News | Contrast Media | March 13, 2017

European Committee Releases New Recommendations on Gadolinium-based Contrast Agents

Committee recommends suspension of marketing authorization for four linear gadolinium contrast agents that are more likely to leave deposits in the brain following MRI exams

PRAC, European Medicines Agency, gadolinium-based contrast agents, safety recommendations, brain MRI

March 13, 2017 — The Pharmacovigilance Risk Assessment Committee (PRAC) of the European Medicines Agency recently released new recommendations on procedures employing gadolinium-based contrast agents, in which the committee recommended suspension of marketing authorization for four agents.

The EMA initiated a review last March of the risk of gadolinium deposition in brain tissue following the repeated use of gadolinium contrast agents in patients undergoing magnetic resonance imaging (MRI) scans.1 After carrying out an almost year-long, in-depth review of the risk of brain deposits and of the overall safety of these products, the PRAC recommendations2 are as follows:

“EMA’s Pharmacovigilance and Risk Assessment Committee (PRAC) has recommended the suspension of the marketing authorizations for four linear gadolinium contrast agents because of evidence that small amounts of the gadolinium they contain are deposited in the brain.

The agents concerned are intravenous injections of gadobenic acid, gadodiamide, gadopentetic acid and gadoversetamide, which are given to patients to enhance images from magnetic resonance imaging (MRI) body scans. (...)

The four agents recommended for suspension are referred to as linear agents. Linear agents have a structure more likely to release gadolinium, which can build up in body tissues.

Other agents, known as macrocyclic agents, are more stable and have a much lower propensity to release gadolinium. The PRAC recommends that macrocyclic agents3 be used at the lowest dose that enhances images sufficiently to make diagnoses and only when unenhanced body scans are not suitable.

Some linear agents will remain available: gadoxetic acid, a linear agent used at a low dose for liver scans, can remain on the market as it meets an important diagnostic need in patients with few alternatives. In addition, a formulation of gadopentetic acid injected directly into joints is to remain available because its gadolinium concentration is very low – around 200 times lower than those of intravenous products. Both agents should be used at the lowest dose that enhances images sufficiently to make diagnoses and only if unenhanced scans are not suitable. (...)”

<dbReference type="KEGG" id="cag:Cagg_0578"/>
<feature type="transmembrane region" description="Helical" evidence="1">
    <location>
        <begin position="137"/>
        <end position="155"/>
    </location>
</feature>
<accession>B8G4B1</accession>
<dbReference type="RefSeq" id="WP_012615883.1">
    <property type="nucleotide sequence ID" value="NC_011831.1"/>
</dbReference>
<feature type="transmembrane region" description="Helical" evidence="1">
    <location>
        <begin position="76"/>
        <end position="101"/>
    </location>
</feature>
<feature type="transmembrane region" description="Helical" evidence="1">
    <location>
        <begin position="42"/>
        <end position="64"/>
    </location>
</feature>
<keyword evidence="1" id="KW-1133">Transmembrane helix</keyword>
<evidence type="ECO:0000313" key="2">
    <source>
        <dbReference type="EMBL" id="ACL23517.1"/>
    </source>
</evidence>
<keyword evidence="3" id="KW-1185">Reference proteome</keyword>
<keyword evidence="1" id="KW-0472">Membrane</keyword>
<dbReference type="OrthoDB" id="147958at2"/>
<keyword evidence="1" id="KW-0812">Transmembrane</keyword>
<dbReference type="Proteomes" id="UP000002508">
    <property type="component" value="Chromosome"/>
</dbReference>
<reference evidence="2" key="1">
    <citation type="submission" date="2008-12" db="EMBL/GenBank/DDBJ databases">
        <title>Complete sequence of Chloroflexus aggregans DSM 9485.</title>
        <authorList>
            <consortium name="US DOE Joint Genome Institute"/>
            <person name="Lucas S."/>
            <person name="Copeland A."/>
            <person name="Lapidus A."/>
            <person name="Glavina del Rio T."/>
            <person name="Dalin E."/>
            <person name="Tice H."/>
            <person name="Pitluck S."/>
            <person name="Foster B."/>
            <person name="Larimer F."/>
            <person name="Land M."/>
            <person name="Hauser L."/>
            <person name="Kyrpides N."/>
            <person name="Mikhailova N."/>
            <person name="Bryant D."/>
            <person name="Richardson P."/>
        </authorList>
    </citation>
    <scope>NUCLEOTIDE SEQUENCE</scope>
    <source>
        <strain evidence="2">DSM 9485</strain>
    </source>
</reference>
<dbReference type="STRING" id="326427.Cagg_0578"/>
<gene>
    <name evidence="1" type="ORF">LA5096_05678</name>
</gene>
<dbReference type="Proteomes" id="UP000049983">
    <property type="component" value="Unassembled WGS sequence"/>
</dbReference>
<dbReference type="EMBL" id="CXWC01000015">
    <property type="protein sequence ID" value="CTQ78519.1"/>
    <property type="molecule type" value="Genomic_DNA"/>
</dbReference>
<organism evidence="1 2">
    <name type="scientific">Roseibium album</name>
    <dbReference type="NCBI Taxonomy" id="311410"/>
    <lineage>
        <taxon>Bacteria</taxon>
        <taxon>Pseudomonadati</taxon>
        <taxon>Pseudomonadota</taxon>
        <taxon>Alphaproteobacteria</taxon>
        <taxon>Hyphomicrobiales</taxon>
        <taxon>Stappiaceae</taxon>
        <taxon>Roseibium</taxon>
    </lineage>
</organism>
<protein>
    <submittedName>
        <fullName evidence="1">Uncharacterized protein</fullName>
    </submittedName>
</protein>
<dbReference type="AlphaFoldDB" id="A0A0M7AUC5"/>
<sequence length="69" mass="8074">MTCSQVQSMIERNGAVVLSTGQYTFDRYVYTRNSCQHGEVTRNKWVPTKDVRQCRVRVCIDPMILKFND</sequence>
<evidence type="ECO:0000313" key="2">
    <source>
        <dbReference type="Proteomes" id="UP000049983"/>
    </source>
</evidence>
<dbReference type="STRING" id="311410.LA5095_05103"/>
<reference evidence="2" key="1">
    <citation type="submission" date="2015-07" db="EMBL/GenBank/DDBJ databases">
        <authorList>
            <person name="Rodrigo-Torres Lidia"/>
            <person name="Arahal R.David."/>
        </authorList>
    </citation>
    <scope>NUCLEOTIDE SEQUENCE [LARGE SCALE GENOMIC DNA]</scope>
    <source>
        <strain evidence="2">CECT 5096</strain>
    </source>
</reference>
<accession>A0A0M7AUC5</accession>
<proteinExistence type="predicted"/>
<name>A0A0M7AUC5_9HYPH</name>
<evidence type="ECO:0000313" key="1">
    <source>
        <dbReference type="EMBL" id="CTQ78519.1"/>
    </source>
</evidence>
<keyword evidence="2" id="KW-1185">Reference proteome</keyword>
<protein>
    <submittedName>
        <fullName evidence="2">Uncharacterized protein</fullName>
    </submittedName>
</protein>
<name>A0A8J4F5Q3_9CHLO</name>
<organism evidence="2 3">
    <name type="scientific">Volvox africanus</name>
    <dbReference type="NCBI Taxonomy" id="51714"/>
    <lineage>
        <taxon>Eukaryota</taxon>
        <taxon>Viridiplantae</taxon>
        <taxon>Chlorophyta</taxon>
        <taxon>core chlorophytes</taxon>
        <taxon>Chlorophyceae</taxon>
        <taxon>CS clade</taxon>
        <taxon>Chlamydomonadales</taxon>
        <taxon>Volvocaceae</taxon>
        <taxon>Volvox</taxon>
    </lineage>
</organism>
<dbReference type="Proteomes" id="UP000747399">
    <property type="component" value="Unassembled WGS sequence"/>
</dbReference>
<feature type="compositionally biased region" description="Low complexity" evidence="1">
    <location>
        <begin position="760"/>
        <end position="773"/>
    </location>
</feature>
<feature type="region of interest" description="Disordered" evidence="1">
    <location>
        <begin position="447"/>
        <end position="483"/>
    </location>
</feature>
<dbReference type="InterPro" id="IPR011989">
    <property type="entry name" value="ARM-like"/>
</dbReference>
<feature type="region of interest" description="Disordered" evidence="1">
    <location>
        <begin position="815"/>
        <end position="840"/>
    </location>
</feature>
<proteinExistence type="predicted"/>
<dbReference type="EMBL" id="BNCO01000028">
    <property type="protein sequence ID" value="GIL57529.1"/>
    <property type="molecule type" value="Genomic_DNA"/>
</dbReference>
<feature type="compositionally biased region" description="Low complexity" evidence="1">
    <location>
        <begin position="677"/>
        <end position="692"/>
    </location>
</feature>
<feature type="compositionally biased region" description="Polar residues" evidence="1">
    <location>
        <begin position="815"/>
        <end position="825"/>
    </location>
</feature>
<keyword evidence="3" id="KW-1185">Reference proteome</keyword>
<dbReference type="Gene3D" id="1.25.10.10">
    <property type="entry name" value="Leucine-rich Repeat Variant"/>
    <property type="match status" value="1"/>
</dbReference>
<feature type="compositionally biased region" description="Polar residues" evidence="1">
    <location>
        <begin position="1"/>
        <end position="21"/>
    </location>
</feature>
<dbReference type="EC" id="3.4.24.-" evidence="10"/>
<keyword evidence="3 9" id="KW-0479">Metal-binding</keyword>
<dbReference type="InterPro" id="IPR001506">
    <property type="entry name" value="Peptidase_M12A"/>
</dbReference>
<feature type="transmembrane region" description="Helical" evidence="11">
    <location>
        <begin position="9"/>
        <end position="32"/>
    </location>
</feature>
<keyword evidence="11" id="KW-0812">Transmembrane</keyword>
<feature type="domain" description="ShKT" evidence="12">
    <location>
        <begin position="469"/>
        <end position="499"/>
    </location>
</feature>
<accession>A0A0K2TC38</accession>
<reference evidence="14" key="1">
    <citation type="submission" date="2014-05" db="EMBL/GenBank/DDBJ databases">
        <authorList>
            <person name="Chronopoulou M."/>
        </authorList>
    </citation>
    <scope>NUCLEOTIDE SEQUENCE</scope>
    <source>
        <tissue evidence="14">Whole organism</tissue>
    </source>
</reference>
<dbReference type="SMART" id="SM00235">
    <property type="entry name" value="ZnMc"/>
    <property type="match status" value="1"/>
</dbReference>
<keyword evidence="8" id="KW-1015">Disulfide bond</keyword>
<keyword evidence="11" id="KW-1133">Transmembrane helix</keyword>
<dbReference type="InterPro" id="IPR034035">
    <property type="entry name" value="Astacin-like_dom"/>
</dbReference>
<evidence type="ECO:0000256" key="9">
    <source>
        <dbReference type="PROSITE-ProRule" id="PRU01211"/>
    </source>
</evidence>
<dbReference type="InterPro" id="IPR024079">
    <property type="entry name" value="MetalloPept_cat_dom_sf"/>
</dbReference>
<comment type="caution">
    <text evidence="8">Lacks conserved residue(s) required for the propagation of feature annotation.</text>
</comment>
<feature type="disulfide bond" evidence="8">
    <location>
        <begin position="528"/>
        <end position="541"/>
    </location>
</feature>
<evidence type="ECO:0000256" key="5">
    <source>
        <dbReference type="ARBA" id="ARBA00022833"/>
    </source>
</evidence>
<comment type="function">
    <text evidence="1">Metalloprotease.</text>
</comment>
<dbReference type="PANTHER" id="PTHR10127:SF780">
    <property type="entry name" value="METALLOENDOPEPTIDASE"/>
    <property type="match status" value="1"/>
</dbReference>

The recommendations also note that “the companies concerned by this review have the right to request the PRAC to re- examine its recommendations.

The PRAC’s final recommendations will be sent to the Committee for Medicinal Products for Human Use (CHMP) for its opinion. Further details will be published at the time of the CHMP opinion.”

Guerbet, which markets the macrocyclic gadolinium-based contrast agents Dotarem and Artirem, as well as Optimark, a product belonging to the class of linear gadolinium-based contrast agents, voiced its agreement with the PRAC recommendations and said it does not intend to request a re-examination. The company said it is strongly committed to providing healthcare professionals with a comprehensive range of effective and safe contrast media in order to improve diagnosis, prognosis and quality of life for patients.

Watch the ITNtv video “MRI Gadolinium Contrast Retention in the Brain.”

Read the ITN feature story “Gadolinium May Remain in Brain After Contrast MRI.”

For more information: www.ema.europa.eu

References

1. http://www.ema.europa.eu/ema/index.jsp?curl=pages/medicines/human/referrals/Gadolinium- containing_contrast_agents/human_referral_prac_000056.jsp&mid=WC0b01ac05805c516f
2. Gadolinium Article-31 referral - PRAC concludes assessment of gadolinium agents used in body scans and recommends regulatory actions, including suspension for some marketing authorisations. 10/03/2017

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Fig. 1 The basis of high-sensitivity SPION imaging at ultra-low magnetic fields.

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